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Cultivate a Love for Language and Literacy with Emily Lim

​​​​​​​Ms Emily Lim, a popular local children’s author, shares with Beanstalk some practical tips and strategies for cultivating a love of language and literacy in young children!

Emily Lim Book Talk

Reading to children from an early age can make a lasting impact on their language and literacy skills. Emily shares with Beanstalk practical tips and strategies to help young children cultivate a love for language and literacy!​

  1. Go with the children's interest when choosing books to read.
    Child reading a book

    Find out what your child likes – be it cars, dinosaurs, butterflies or bunnies – and look for picture books with similar characters they can relate to. The children will then want to look at the books and enjoy the stories better.

    When your children are interested or excited in a particular topic, be it animals, planes or superheroes, that would be one step closer to loving books.

  2. Read books that are fun and simply for pleasure.
    Teacher reading to child

    I have read the Dr Seuss’ books many times to my pre-schoolers. They love it because they are fun, silly and have some ridiculous sounding words which they enjoy hearing. Also, have many reading moments where you read the book together purely for pleasure, rather than to teach and test. Given the short attention span of pre-schoolers, language is best caught, rather than taught.

    When reading to children, it should be for the pleasure of wanting to read to them, rather than wanting to teach them. Enjoying a book is an activity that is best caught rather than taught.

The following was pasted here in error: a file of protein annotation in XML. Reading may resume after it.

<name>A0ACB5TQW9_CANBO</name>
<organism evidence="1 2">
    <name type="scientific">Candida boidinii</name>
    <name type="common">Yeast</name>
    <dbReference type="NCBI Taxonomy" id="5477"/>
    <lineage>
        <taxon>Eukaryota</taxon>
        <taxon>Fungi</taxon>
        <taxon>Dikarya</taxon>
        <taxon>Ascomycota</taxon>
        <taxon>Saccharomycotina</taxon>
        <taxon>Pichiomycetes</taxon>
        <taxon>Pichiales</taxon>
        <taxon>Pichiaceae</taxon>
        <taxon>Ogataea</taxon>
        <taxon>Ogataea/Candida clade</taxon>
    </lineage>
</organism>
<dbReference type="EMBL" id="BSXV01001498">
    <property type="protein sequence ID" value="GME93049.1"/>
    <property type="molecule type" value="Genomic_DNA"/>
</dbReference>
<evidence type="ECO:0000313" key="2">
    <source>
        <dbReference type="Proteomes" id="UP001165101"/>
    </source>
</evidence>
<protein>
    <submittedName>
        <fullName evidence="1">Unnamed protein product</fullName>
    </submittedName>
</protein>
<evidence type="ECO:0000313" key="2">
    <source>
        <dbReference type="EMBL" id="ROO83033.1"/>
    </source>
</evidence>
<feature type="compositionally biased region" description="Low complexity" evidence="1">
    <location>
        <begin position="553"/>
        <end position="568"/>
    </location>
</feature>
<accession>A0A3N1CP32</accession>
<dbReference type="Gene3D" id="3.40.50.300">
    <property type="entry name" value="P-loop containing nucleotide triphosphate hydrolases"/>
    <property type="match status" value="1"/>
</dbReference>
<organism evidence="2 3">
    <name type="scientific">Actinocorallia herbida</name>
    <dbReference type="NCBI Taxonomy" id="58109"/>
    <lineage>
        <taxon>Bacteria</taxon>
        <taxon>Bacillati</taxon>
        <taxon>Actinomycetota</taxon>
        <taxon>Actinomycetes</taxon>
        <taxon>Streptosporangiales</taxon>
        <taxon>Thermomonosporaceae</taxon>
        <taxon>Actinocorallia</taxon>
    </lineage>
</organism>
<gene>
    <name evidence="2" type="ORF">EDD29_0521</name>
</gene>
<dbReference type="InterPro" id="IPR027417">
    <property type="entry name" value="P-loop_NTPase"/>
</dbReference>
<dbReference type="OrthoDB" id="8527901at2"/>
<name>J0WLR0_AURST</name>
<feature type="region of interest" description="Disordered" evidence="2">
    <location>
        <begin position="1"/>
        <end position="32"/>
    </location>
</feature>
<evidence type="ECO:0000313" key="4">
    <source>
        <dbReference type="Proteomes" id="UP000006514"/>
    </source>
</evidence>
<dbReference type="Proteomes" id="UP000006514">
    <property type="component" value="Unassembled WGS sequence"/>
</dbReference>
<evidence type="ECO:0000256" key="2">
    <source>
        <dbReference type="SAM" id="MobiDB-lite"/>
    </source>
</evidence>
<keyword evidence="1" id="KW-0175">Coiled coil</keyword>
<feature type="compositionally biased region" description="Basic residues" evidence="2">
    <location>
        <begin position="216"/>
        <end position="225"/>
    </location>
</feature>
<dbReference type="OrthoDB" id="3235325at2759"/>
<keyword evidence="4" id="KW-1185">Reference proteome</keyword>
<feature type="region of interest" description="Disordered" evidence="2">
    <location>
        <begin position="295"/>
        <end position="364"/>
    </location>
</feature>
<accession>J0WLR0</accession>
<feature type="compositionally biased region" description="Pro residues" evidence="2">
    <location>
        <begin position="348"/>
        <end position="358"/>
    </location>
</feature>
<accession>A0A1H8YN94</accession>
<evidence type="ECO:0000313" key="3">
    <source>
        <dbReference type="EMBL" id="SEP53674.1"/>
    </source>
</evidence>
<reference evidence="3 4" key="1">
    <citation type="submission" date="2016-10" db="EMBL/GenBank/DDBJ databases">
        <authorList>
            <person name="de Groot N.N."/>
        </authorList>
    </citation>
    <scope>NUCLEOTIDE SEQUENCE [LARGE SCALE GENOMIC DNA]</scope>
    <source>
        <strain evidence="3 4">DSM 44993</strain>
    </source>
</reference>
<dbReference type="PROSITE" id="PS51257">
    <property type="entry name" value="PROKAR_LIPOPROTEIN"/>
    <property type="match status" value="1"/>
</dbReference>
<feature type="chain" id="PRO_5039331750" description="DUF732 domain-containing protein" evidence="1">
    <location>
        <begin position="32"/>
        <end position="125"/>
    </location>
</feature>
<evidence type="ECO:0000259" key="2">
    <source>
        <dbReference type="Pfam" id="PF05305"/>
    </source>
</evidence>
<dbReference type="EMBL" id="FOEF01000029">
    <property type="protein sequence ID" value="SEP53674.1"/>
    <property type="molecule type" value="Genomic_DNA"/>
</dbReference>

3. Encourage storytelling, imaginative wordplay, and add onomatopoeia to your book reading.
    Teacher engaging storytelling

    If you just sit still and read to them, children may not take away much from the activity. Talk through the pictures in the book and pause through a reading to ask questions to create more excitement. There is also no need to rush through the entire book. If children show interest in a particular page, let them talk about it for a​s long as they want, before bringing them back to the story.

    Pre-schoolers are in the pretend play stage. So make up stories with characters they like. Make up words by all means – even Dr Seuss does that!

    And do incorporate onomatopoeia into your book reading. Let your storybook cows “moo”, chickens “cluck” and trucks go “beep beep”!

  4. Encourage song and dance as a way to pick up and enjoy language
    Storytelling session with a class of children 

    I found Chinese DVDs with older kids performing songs and dance as a great way to get my pre-schooler to speak Mandarin...well, sing it.

  5. Talk & Engage
    Teacher engaging child 

    This is actually more tiring than just reading a book to a child. I know because I am a full-time caregiver. But when you talk and engage young children, they pick up language skills best.

    The top 3 tips from Emily Lim are also featured in Happily Ever After under ​the July – September 2015 issue of Beanstalk Magazine.


ABOUT EMILY LIM

Emily Lim and family 

Local children's author Emily Lim has written more than 30 books and won international awards for at least four of them, including Prince Bear and Pauper Bear and The Tale of Rusty Horse. Reading with young children, says Ms Lim, helps them to pick up words that they need to use to communicate, which further contributes to their language and literacy development. Ms Lim has been speaking to her son Caleb in proper sentences - since he was born - and read him her books. She believes her efforts have played a part in Caleb being an early talker. "At nine months, he was speaking a lot of simple words, and the moment he passed one, he was using two words combined," she said. Caleb, now four years old, can also tell his own simple stories.


"IS THAT RAINBOWSAURUS SO DIFFERENT FROM US?" AND OTHER STORIES

Emily has also worked with the Ministry of Soc​ial and Family Development (MSF) to produce a series ​of books illustrating the key general principles of the United Nations Convention on the Rights of the Child (UNCRC).​​​​​​​​​​​​​​​​​​